Redefining popularity

What is popularity?

“The most liked people among a population,” junior Isabella Parron said. 

“The amount of friends you have,” sophomore Gabby Bornelus said.

“When everybody knows your name and who you are,” senior Sadie Webster said .

“An irrelevant status that people hold as part of someone’s personality,” freshman Jalynn White said. 

“An overall view of someone from a large group of people,” sophomore Jack Schuck said. 

During an interview in 2017, clinical child and adolescent psychologist and writer of Popular: The Power of Likeability in a Status-Obsessed World, Mitch Prinstein said, “We learn about popularity as we are growing up, and we have this choice to make about which type of popularity we want to seek for the rest of our lives.” 

Prinstein defines popularity in two ways: Likeability and status. Likeability can also be referred to as childhood popularity. The kids who make others feel good, included and valued are the ones who are the most “likable.” But once everyone enters high school, they begin talking about who is “cool,” or who has the most followers on Instagram. 

“I wouldn’t say anyone at Hagerty is popular, but if I was asked who is popular in middle school, I would have given a name,” said Bornelus. 

Similarly, sophomore Alfonso Hilerio relates the altered meaning of popularity to maturity and location. 

“Popularity depends on the situation,” said Hilerio.”

“Popularity depends on the situation,” said Hilerio. “When I go to a sports event and I know I’m a good player, I consider myself popular among the people around me because they also recognize that I am good.”

Throughout history, popularity has been based on community and working together toward common goals. Those who stand out as unique, such as someone being rewarded for creating a good environment, would be considered a popular figure in the past.

“Our whole Western society used to value likeability a lot more than it does now. You can never leave your house and pretty much work, live and do everything without even having to go outside or work with others collaboratively,” Prinstein said. “Now that this is the world that we all live in, it makes it harder for people to care about likeability.”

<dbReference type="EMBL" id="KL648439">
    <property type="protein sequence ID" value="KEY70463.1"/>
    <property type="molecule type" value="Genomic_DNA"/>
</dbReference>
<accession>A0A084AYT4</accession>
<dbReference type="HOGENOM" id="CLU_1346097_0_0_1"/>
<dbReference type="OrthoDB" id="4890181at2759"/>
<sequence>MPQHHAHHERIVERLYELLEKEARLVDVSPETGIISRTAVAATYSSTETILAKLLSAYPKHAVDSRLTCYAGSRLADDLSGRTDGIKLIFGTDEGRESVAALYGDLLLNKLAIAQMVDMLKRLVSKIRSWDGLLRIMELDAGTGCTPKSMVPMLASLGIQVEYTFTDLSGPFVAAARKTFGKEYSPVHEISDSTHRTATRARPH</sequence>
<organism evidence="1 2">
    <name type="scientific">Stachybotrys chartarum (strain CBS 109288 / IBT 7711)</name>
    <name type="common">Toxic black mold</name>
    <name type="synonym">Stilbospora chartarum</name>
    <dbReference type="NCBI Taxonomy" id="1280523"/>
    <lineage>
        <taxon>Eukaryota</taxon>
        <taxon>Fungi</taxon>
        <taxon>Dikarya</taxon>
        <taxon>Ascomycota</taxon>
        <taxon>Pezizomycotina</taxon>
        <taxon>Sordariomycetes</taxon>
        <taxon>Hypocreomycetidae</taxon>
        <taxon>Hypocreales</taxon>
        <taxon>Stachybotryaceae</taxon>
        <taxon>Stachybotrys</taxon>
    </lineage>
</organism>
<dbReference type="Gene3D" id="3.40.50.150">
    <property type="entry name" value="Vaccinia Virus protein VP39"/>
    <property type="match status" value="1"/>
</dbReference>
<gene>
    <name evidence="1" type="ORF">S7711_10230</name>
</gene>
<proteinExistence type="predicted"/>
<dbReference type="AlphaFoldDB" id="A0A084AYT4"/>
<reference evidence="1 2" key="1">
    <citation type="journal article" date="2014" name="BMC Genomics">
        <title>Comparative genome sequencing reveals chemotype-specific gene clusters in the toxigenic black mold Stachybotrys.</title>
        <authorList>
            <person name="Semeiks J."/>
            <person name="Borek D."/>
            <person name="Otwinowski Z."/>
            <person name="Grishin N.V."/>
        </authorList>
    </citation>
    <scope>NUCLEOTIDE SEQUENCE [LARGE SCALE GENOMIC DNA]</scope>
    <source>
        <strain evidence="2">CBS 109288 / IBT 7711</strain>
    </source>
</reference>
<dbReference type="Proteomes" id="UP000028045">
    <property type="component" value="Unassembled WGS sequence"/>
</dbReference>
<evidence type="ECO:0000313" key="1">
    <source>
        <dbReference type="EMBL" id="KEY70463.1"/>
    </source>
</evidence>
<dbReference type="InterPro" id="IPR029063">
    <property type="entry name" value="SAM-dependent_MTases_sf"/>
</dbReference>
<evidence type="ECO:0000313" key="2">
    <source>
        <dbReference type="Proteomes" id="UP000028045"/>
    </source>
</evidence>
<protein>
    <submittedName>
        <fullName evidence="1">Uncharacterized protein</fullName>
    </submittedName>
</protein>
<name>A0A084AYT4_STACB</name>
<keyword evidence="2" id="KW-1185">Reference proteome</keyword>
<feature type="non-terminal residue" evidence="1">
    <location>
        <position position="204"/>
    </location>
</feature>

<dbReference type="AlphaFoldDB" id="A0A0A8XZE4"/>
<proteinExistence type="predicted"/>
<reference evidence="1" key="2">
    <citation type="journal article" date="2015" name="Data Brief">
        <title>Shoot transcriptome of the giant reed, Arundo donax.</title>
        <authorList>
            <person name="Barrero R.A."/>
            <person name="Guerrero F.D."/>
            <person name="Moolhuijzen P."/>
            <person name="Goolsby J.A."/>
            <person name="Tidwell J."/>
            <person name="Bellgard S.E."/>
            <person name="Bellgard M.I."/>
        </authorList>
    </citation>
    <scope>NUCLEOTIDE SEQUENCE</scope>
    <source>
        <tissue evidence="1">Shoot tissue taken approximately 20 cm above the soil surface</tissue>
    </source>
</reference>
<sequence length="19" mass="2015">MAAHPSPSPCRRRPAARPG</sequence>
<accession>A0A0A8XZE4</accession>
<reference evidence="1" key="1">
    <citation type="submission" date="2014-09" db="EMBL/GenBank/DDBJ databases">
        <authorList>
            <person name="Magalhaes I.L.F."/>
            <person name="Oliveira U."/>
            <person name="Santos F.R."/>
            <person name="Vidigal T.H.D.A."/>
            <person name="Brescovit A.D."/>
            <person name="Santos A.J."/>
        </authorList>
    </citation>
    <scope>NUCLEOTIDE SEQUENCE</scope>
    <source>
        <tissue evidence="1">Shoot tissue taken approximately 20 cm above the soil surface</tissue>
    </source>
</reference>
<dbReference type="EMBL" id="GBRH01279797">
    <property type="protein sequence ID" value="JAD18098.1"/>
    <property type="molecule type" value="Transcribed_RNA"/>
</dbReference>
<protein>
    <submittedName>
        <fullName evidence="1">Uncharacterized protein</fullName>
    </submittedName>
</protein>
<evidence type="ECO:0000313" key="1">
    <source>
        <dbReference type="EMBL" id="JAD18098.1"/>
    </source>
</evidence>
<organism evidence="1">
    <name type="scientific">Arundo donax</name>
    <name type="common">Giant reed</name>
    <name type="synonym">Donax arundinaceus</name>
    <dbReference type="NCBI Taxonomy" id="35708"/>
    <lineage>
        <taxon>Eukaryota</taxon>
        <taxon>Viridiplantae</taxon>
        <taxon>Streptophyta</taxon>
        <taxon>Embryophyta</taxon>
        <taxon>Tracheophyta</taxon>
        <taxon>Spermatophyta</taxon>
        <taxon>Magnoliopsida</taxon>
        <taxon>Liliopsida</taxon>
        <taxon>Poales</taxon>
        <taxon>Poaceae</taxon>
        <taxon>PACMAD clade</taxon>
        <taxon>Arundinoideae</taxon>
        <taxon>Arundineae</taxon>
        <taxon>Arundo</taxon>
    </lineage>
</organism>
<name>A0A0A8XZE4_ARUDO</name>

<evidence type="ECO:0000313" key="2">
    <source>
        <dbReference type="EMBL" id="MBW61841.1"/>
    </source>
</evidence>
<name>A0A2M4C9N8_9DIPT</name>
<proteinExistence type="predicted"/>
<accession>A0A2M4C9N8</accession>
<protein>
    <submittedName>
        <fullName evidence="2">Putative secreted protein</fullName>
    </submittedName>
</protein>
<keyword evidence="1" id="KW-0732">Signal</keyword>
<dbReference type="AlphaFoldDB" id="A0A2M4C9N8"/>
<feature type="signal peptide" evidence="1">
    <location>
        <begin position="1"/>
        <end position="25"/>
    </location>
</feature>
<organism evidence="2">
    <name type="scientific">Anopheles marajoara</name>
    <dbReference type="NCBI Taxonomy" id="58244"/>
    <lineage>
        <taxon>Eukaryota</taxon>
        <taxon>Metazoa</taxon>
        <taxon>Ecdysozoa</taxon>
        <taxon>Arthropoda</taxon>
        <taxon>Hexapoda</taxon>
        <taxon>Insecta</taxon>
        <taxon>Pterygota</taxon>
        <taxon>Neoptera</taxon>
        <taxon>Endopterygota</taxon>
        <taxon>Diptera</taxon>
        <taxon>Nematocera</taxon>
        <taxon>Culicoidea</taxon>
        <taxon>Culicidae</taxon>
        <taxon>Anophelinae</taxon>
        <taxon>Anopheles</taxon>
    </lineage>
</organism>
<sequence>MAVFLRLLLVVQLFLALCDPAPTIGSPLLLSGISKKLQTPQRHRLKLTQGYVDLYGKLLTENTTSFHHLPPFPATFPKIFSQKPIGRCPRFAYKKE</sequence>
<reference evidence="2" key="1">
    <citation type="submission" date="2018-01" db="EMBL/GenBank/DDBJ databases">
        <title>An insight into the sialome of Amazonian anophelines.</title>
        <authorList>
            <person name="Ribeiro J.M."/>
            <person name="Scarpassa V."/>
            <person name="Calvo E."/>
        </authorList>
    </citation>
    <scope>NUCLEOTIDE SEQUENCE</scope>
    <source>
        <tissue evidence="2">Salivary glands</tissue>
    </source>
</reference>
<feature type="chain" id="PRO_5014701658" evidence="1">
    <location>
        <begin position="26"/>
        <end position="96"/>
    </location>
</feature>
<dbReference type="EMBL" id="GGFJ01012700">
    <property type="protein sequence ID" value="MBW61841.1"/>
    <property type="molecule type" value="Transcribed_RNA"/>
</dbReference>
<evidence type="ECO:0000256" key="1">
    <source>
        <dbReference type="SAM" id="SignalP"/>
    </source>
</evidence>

The reason why status is a big deal is around age 11 or 12 has something to do with puberty to change in middle school. Scientific studies such as Adolescent Maturity and the Brain from the US National Library of Medicine National Institutes of Health in 2010, reveals that part of maturing affects how the brain responds to people near, and caring about social relationships. Specifically, adolescent brains start to become really tuned in to who is getting the most attention, who seems most powerful, influential and who everyone else looks at the most.

Many people get their status by stepping on others and making themselves seem more powerful or important or worthy of attention than others. In doing so, they actually make themselves quite dislikable. However, people who are status-seeking tend to focus too much on their own image and only do things that will maintain or augment their position. In reference to her old school, Webster can relate. 

“Popularity was very evident. People were actually pretty mean, and the ones considered popular knew they were the ‘it’ crowd,” said Webster. 

Status is the primary form of popularity displayed in media and pop culture, creating a misconception of what it means to be popular. Movies such as Mean Girls depict status popularity through a wealthy, dislikable female antagonist: Regina George. Another example would be Sharpay Evans from the High School Musical movie series. 

“Movies like Mean Girls kind of scared me going into high school. I assumed there was going to be that group of girls that bullied everyone,” said Bornelus. “But nobody is going to walk up to your locker and slam it in your face, then have everyone else come surround you laughing.”

Similar to how Regina and Sharpay are disliked among their peers, some popular students are also widely disliked by their peers, even when those same peers seek to emulate them. Although people are hardwired to seek popularity, it is not always healthy. In fact, status popularity puts teens at risk for long-term consequences. It affects friendships, dating life, career choices, happiness in adulthood and even lifespan. 

“I feel like popularity is left behind in high school, so if you are considered popular in high school, it’s not going to follow you ever, you move on,” said Webster.”

In his own research, Prinstein conducted a study to see what happens to the “coolest” kids in high school once they grow up. It is found they are at much greater risk for being lonely, getting fired, suffering from addictions and having their partners break up with them. A study led by Joseph P. Allen, Hugh P. Kelly Professor of Psychology at the University of Virginia found similar results. Allen reflected on the results stating, “It appears that while so-called ‘cool’ teens’ behavior might have been linked to early popularity, over time, these teens needed more and more extreme behaviors to try to appear cool, at least to a subgroup of other teens.”

“I feel like popularity is left behind in high school, so if you are considered popular in high school, it’s not going to follow you ever, you move on,” said Webster.

However, unlike its portrayal in films, status is not always a negative form of popularity. 

“I considered myself popular at my old school because I talked to and knew everybody, and was friends with everybody, especially because I was a social butterfly.”